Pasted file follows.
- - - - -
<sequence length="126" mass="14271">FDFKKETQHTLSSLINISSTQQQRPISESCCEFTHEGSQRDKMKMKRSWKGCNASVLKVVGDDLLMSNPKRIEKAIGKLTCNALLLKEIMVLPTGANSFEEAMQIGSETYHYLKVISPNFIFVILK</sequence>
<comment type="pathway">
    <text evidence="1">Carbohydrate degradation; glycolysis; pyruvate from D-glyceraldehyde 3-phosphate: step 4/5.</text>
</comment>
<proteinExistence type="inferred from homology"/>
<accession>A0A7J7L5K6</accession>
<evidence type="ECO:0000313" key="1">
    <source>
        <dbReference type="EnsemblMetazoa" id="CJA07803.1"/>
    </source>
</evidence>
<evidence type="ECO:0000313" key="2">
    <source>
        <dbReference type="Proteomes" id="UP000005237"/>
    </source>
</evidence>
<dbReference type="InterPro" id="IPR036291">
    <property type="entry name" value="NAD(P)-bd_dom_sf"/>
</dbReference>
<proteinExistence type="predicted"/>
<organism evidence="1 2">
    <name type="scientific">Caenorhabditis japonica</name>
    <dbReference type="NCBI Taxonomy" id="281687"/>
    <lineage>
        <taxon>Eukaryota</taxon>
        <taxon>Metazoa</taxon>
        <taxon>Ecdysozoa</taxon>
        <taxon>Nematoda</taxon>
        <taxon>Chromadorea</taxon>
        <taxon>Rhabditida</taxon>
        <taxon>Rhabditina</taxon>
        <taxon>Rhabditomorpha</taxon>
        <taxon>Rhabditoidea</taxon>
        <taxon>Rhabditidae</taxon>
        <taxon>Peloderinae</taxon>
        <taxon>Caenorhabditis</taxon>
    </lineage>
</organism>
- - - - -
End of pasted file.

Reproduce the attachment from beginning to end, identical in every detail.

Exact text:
<sequence length="126" mass="14271">FDFKKETQHTLSSLINISSTQQQRPISESCCEFTHEGSQRDKMKMKRSWKGCNASVLKVVGDDLLMSNPKRIEKAIGKLTCNALLLKEIMVLPTGANSFEEAMQIGSETYHYLKVISPNFIFVILK</sequence>
<comment type="pathway">
    <text evidence="1">Carbohydrate degradation; glycolysis; pyruvate from D-glyceraldehyde 3-phosphate: step 4/5.</text>
</comment>
<proteinExistence type="inferred from homology"/>
<accession>A0A7J7L5K6</accession>
<evidence type="ECO:0000313" key="1">
    <source>
        <dbReference type="EnsemblMetazoa" id="CJA07803.1"/>
    </source>
</evidence>
<evidence type="ECO:0000313" key="2">
    <source>
        <dbReference type="Proteomes" id="UP000005237"/>
    </source>
</evidence>
<dbReference type="InterPro" id="IPR036291">
    <property type="entry name" value="NAD(P)-bd_dom_sf"/>
</dbReference>
<proteinExistence type="predicted"/>
<organism evidence="1 2">
    <name type="scientific">Caenorhabditis japonica</name>
    <dbReference type="NCBI Taxonomy" id="281687"/>
    <lineage>
        <taxon>Eukaryota</taxon>
        <taxon>Metazoa</taxon>
        <taxon>Ecdysozoa</taxon>
        <taxon>Nematoda</taxon>
        <taxon>Chromadorea</taxon>
        <taxon>Rhabditida</taxon>
        <taxon>Rhabditina</taxon>
        <taxon>Rhabditomorpha</taxon>
        <taxon>Rhabditoidea</taxon>
        <taxon>Rhabditidae</taxon>
        <taxon>Peloderinae</taxon>
        <taxon>Caenorhabditis</taxon>
    </lineage>
</organism>